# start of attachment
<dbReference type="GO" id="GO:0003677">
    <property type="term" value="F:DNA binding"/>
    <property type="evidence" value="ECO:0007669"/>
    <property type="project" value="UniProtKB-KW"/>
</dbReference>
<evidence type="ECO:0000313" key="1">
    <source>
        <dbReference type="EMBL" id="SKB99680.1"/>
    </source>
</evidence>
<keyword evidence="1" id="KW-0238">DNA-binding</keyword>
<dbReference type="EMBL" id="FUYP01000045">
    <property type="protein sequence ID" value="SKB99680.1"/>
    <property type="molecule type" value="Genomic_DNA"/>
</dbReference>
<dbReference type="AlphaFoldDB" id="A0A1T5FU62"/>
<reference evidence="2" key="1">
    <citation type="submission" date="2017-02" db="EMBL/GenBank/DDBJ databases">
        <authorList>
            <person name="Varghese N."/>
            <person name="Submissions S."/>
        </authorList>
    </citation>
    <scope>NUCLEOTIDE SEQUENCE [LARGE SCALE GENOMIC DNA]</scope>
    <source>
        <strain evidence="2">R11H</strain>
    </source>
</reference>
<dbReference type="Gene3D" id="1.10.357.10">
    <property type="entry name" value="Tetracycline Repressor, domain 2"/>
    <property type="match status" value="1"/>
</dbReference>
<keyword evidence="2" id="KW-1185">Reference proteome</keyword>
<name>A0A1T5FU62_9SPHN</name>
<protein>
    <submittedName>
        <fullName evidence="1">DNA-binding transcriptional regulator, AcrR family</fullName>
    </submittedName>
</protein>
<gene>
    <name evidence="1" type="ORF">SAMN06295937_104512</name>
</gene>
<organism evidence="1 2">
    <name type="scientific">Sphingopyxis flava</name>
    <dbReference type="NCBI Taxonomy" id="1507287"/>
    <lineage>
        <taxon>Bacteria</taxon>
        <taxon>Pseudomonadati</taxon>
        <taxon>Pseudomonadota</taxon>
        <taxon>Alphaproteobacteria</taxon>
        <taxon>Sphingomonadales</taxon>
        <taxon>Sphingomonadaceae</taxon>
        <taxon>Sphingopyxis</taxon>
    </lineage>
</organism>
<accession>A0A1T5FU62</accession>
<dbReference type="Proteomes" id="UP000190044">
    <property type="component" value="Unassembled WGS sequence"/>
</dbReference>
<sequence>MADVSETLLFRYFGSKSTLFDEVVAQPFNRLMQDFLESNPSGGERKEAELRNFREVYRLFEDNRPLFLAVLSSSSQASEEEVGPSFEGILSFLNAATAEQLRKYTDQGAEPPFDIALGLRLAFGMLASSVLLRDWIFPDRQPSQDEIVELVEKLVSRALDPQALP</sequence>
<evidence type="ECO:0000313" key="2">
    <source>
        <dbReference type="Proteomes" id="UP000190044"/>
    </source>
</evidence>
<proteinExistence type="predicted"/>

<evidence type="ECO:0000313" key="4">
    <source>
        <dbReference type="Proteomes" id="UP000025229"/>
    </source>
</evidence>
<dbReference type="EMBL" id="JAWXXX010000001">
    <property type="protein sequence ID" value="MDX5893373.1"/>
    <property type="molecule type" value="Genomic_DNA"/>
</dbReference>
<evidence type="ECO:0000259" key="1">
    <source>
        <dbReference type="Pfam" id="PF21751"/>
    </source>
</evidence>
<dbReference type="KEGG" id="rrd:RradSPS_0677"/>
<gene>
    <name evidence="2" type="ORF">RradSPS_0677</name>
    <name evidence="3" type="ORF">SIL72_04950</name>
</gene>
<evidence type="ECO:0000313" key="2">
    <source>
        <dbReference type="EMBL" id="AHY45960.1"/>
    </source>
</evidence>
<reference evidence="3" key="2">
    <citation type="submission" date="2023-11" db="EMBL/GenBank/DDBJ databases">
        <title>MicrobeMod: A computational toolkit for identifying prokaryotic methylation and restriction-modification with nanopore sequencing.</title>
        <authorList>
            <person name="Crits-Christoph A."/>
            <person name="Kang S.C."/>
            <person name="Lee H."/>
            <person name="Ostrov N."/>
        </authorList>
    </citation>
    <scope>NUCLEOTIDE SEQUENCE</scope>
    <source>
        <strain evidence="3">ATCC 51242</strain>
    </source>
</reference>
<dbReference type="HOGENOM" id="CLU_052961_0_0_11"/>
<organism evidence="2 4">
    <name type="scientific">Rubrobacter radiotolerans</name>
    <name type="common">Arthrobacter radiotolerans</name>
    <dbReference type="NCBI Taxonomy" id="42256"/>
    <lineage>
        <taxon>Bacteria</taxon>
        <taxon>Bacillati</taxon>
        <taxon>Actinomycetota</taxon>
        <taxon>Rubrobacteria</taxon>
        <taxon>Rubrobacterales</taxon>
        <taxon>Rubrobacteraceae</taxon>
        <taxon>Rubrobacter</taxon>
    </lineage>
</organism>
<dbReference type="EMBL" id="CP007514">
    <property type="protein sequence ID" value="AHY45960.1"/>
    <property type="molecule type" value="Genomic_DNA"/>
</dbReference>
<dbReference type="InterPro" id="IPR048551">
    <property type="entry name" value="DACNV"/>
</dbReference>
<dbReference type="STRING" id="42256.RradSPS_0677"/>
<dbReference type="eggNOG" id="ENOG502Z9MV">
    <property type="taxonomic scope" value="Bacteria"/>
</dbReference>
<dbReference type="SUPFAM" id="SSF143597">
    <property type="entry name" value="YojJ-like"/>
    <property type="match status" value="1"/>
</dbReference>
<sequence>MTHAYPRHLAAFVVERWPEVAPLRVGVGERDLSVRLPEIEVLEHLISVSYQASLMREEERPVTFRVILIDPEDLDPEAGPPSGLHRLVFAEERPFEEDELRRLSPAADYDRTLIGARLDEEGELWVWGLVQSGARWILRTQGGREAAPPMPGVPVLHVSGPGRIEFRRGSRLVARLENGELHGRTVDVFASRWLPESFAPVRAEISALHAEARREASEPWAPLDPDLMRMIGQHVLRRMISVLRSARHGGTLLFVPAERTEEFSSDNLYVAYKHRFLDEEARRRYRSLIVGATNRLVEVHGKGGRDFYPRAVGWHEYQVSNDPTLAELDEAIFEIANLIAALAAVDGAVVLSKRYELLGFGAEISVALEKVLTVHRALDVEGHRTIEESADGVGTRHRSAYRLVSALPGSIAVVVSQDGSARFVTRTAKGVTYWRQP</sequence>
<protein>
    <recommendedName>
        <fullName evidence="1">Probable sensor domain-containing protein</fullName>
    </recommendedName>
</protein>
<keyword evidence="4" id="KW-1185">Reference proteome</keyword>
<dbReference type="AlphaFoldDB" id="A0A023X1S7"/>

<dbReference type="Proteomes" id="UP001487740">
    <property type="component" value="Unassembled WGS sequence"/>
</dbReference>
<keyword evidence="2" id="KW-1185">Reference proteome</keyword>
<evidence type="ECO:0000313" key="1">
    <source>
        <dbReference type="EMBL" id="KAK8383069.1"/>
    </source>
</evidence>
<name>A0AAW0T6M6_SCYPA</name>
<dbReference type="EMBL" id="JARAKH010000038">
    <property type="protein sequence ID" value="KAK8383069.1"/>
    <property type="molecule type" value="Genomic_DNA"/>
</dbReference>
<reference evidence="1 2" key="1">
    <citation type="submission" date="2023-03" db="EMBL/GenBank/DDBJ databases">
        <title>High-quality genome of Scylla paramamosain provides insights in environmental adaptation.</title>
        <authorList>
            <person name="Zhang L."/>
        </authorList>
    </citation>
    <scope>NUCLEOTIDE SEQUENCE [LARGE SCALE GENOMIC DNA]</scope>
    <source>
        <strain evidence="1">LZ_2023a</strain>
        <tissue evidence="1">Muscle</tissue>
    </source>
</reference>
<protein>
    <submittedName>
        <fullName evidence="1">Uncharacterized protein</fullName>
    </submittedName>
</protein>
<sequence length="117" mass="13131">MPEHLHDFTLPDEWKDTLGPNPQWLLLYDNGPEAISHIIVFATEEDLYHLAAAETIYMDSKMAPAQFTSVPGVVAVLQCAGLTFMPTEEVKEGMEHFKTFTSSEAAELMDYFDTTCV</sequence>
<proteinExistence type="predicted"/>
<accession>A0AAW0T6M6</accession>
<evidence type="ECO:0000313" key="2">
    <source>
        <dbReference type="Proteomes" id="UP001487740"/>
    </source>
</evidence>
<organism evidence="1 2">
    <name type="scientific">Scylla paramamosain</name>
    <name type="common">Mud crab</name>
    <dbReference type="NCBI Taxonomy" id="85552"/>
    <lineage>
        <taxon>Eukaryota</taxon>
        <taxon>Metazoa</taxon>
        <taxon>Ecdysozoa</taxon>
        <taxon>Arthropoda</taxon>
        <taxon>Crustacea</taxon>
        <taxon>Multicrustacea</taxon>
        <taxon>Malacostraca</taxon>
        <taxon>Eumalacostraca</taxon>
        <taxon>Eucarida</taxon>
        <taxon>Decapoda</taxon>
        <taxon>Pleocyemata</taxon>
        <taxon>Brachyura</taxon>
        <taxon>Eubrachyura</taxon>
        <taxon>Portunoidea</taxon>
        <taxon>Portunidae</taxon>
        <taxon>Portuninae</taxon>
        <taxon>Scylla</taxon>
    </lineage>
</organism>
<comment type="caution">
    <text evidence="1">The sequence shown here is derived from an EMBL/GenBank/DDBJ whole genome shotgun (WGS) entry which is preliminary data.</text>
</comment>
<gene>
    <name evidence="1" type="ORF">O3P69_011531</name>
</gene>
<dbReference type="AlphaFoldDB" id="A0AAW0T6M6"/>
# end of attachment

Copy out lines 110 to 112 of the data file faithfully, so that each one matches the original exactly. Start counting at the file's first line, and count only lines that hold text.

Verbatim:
    <dbReference type="NCBI Taxonomy" id="42256"/>
    <lineage>
        <taxon>Bacteria</taxon>